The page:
Keywords: Alaska natives , American Indians, Barriers, Blacks, Childbirth, Community health services, Maternal health, Maternal morbidity, Maternal mortality, Midwives, Pregnancy, Prevention services, Racial factors, Racism, Risk factors, Social support

Lorenzo SB, Wilhite BC. 2017. Health and health care for all: Family resource brief (2nd ed., upd.). Washington, DC: National Center for Education in Maternal and Child Health, 1 p.

Annotation: This brief presents resources for finding care, services and support and websites about health and health care for all families. Resources about the health of specific population groups are included. [Funded by the Maternal and Child Health Bureau]

Contact: National Center for Education in Maternal and Child Health, Georgetown University, Telephone: (202) 784-9770 E-mail: mchgroup@georgetown.edu Web Site: https://www.ncemch.org Available from the website.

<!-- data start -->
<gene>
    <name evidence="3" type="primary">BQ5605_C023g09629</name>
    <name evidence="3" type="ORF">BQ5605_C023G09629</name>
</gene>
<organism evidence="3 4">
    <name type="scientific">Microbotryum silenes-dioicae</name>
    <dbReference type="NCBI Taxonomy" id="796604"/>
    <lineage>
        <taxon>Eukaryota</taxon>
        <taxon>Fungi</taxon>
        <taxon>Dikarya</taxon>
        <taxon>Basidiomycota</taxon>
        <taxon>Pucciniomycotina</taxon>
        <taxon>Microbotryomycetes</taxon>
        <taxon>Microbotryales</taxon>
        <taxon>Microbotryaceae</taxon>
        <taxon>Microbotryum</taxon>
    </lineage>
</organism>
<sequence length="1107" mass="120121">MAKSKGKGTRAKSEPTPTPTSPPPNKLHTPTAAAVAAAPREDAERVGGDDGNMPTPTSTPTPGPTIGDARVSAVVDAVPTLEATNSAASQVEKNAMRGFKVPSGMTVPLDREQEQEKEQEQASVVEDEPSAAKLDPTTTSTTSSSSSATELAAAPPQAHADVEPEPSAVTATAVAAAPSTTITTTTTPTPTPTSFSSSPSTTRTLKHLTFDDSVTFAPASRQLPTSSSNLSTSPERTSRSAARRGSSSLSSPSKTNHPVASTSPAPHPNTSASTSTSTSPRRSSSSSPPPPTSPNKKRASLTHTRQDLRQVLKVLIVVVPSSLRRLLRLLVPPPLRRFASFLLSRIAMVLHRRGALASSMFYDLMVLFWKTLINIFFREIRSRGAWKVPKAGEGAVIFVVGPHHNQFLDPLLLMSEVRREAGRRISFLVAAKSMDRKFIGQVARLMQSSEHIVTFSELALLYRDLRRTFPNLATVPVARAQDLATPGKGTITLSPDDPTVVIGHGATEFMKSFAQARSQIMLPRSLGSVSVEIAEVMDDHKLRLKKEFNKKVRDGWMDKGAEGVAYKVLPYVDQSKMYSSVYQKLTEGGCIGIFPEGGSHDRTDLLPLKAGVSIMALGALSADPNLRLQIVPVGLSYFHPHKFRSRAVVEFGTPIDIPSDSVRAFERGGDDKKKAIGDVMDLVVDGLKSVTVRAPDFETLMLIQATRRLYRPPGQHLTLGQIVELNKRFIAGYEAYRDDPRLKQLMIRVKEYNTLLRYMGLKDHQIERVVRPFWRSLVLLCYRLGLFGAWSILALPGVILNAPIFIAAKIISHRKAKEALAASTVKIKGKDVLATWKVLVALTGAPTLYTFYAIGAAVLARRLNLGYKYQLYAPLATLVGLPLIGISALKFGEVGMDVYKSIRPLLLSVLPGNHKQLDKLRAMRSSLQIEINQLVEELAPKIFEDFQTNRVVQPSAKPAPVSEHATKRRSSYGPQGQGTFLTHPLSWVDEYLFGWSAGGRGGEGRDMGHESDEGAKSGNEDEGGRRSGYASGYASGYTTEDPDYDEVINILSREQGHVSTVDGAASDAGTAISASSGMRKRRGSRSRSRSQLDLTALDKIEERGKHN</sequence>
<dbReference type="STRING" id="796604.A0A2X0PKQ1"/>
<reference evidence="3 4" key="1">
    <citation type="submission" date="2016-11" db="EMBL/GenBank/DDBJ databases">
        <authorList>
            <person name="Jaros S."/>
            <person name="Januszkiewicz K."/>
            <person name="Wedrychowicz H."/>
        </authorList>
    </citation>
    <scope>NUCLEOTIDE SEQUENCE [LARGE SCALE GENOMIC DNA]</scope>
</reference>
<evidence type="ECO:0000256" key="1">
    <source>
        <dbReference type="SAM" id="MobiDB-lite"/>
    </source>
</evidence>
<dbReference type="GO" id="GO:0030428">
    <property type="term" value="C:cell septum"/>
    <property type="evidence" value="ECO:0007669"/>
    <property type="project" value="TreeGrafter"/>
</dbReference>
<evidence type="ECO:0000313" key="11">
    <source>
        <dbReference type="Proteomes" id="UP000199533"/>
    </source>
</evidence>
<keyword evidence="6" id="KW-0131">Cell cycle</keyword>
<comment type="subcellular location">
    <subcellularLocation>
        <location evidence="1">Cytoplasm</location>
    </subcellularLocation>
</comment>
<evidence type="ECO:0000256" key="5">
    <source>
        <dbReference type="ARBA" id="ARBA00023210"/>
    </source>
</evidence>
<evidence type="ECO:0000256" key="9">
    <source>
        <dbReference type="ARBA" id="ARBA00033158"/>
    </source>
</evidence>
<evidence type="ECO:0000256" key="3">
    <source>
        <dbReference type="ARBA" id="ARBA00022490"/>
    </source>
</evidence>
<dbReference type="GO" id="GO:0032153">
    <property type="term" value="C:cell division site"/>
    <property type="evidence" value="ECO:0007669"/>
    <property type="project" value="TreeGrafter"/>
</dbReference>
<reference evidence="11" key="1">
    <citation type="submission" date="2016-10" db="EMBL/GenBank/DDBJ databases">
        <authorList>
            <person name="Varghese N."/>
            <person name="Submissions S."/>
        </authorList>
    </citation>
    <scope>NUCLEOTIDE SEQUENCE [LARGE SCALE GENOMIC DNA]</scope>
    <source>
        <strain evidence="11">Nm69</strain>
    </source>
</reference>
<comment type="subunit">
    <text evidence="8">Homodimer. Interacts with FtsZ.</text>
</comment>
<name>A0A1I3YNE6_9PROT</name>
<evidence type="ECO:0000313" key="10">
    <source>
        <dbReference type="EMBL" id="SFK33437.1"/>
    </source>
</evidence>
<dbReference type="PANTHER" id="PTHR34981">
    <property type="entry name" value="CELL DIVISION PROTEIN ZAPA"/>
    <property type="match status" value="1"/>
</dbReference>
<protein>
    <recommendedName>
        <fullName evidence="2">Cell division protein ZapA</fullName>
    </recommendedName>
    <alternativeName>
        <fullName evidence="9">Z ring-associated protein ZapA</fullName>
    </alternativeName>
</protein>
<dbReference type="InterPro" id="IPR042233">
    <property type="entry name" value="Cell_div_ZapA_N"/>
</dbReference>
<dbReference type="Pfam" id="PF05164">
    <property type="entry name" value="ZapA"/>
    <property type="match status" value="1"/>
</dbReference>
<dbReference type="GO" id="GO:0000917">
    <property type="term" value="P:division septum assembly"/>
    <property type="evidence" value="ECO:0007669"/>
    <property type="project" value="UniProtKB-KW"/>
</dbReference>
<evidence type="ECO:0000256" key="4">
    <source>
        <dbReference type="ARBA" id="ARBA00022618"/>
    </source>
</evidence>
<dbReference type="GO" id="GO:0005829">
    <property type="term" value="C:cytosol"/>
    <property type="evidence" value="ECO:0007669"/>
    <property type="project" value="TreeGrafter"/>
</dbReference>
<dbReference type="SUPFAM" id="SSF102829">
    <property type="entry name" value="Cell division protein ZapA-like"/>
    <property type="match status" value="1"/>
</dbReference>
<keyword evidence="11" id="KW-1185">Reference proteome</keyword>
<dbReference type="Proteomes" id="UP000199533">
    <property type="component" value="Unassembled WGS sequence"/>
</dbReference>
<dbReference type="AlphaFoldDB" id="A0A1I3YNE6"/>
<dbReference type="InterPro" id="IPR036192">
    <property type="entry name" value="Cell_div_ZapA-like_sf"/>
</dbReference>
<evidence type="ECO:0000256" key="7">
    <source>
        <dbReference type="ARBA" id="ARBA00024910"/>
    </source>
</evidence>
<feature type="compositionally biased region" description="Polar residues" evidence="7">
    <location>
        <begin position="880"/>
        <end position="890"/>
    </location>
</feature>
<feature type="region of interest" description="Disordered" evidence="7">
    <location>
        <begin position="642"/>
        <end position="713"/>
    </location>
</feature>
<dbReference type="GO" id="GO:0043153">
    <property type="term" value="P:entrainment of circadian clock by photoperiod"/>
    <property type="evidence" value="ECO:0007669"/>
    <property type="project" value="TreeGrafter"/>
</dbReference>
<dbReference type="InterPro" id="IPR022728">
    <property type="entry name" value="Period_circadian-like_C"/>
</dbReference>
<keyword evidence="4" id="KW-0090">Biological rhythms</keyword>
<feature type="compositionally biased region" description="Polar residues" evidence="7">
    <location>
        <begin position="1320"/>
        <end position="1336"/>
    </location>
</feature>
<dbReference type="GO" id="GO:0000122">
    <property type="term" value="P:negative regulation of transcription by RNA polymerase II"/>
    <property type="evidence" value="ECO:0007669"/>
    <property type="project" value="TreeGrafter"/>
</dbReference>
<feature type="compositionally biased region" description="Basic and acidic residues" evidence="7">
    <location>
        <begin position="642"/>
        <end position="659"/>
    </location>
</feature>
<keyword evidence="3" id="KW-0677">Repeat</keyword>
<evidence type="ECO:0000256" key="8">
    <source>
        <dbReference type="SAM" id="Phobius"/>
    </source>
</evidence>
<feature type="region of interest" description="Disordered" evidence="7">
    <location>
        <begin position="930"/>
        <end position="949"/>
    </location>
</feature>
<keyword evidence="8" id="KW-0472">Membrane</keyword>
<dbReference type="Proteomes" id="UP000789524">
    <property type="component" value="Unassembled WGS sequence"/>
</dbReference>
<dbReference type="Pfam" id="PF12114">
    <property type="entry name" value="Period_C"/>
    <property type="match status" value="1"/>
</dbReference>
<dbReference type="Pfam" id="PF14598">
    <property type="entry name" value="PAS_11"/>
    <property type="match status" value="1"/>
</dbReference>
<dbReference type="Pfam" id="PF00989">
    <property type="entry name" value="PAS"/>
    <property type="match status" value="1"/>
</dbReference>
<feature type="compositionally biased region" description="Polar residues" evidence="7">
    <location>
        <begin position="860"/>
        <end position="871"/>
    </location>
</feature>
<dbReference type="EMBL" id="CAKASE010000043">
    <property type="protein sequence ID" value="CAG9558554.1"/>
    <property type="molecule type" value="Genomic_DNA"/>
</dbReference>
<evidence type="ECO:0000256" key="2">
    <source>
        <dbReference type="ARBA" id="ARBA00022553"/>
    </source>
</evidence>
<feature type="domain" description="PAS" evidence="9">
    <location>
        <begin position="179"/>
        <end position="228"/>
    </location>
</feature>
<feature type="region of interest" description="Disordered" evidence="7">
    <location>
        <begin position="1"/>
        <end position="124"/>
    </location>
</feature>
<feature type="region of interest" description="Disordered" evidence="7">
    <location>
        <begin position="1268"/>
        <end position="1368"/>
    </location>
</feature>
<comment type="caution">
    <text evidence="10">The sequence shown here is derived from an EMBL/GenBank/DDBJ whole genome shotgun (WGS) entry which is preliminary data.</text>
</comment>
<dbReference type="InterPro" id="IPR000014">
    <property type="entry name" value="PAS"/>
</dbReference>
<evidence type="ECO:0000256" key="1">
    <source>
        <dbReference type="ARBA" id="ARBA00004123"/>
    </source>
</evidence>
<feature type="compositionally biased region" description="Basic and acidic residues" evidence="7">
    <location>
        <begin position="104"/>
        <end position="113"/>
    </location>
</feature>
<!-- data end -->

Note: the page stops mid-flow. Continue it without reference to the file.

Keywords: Access to health care, American Indians, Barriers, Bibliographies, Blacks, Cultural barriers, Electronic publications, Ethnic factors, Families, Health care disparities, Health status disparities, Hispanic Americans, Hotlines, Minority groups, Racial factors, Women

Minnesota Department of Health, Maternal and Child Health Section. 2015. Infant mortality reduction plan for Minnesota, part one: A partnership between the Minnesota Department of Health and the residents of Minnesota. St. Paul, MN: Minnesota Department of Health, Maternal and Child Health Section, 79 pp.